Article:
- Jerrell Jackson's six catches for 60 yards is a particularly appropriate stat. It seems like every time Jackson makes a catch he's turning it into double digit yardage, and it's not because of the depth of his routes. Almost every catch Jackson makes is at or near the line of scrimmage and requires him to get up field following the reception. Jackson isn't making game-breaking types of plays, but each time he is called upon he's consistently getting positive results.
- If Jackson's line is indicative of his performance, freshman running back Kendial Lawrence's is not. Lawrence finished with -4 yards rushing on three carries, but 2 of those yards were part of one of the best 2-yard runs anyone will ever see in a fall scrimmage. After taking the handoff and moving right Lawrence evaded a tackler in the backfield, made an impressive cut back to the middle of the field and dove forward for a two yard gain. Lawrence continues to make something happen whenever he gets an opportunity. While working against the first team defense Lawrence took a Jimmy Costello handoff and knifed through defenders for a gain of 20 yards (the play was called back because of a hold, but to no fault of Lawrence).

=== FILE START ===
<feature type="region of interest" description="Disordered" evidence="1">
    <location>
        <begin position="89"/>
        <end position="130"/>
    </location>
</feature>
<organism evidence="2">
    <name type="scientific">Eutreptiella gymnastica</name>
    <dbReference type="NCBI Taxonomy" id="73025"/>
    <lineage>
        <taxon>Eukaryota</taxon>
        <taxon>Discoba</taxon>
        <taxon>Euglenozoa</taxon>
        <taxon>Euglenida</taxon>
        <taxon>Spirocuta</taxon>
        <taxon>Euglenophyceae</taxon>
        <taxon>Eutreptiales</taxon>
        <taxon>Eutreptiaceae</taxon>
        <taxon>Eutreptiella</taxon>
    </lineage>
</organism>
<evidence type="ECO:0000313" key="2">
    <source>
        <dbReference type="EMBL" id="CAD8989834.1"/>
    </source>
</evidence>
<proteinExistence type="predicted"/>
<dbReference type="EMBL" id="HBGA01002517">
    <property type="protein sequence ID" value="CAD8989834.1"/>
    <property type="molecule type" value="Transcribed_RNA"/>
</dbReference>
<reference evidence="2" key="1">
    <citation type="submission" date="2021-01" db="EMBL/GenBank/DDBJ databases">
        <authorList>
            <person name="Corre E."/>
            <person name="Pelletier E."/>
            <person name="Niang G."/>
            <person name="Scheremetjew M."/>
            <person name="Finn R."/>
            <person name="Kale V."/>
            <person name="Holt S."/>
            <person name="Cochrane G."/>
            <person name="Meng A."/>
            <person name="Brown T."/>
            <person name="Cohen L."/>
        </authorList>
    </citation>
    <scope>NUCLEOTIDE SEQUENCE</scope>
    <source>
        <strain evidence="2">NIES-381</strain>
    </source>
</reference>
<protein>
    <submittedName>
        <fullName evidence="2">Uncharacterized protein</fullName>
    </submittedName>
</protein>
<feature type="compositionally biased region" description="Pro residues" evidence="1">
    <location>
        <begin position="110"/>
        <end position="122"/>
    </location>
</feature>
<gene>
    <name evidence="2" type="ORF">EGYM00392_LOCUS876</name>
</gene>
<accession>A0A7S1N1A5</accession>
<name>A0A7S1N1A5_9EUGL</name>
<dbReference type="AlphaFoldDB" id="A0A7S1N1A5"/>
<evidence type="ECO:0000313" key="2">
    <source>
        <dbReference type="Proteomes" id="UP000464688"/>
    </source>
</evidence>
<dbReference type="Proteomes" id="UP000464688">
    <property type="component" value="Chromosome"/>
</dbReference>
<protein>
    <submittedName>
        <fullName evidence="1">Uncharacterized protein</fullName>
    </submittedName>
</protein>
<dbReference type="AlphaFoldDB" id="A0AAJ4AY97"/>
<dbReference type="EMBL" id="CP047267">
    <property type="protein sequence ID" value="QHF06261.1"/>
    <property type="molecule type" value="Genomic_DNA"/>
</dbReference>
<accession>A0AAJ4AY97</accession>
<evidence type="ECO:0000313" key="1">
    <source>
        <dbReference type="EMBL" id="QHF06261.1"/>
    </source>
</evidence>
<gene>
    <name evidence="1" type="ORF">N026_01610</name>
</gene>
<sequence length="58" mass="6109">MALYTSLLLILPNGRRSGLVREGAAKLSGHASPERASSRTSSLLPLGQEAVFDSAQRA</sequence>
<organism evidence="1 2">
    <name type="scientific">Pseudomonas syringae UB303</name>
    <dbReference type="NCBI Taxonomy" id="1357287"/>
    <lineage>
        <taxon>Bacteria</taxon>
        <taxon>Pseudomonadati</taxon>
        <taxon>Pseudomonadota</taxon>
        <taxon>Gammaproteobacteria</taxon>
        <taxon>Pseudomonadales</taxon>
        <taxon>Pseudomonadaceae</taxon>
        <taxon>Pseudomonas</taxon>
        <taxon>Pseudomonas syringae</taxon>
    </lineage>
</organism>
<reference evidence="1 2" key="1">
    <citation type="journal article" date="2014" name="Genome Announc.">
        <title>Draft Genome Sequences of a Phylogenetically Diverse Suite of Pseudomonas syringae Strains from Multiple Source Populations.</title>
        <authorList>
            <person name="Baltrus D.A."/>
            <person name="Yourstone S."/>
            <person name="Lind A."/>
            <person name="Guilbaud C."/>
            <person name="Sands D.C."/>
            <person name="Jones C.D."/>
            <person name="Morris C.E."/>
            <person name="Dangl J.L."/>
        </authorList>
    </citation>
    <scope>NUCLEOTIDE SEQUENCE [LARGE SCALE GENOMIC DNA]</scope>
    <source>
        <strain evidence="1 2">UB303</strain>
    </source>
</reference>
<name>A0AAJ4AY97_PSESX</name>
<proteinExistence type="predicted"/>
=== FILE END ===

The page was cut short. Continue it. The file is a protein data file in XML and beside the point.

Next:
- Sean Weatherspoon was kicking himself after the scrimmage when reminded of a missed opportunity on an interception that probably would've resulted in a touchdown. While working against the No. 2 defense Weatherspoon jumped in front of Rolandis Woodland and looked to have secured a Blaine Dalton pass and to be headed the other way with it, but Woodland managed to get his hand on the ball and pry it loose before Weatherspoon secured the catch. The play jarred memories of early last season when Weatherspoon was frequently turning turnovers into points for the Tiger defense.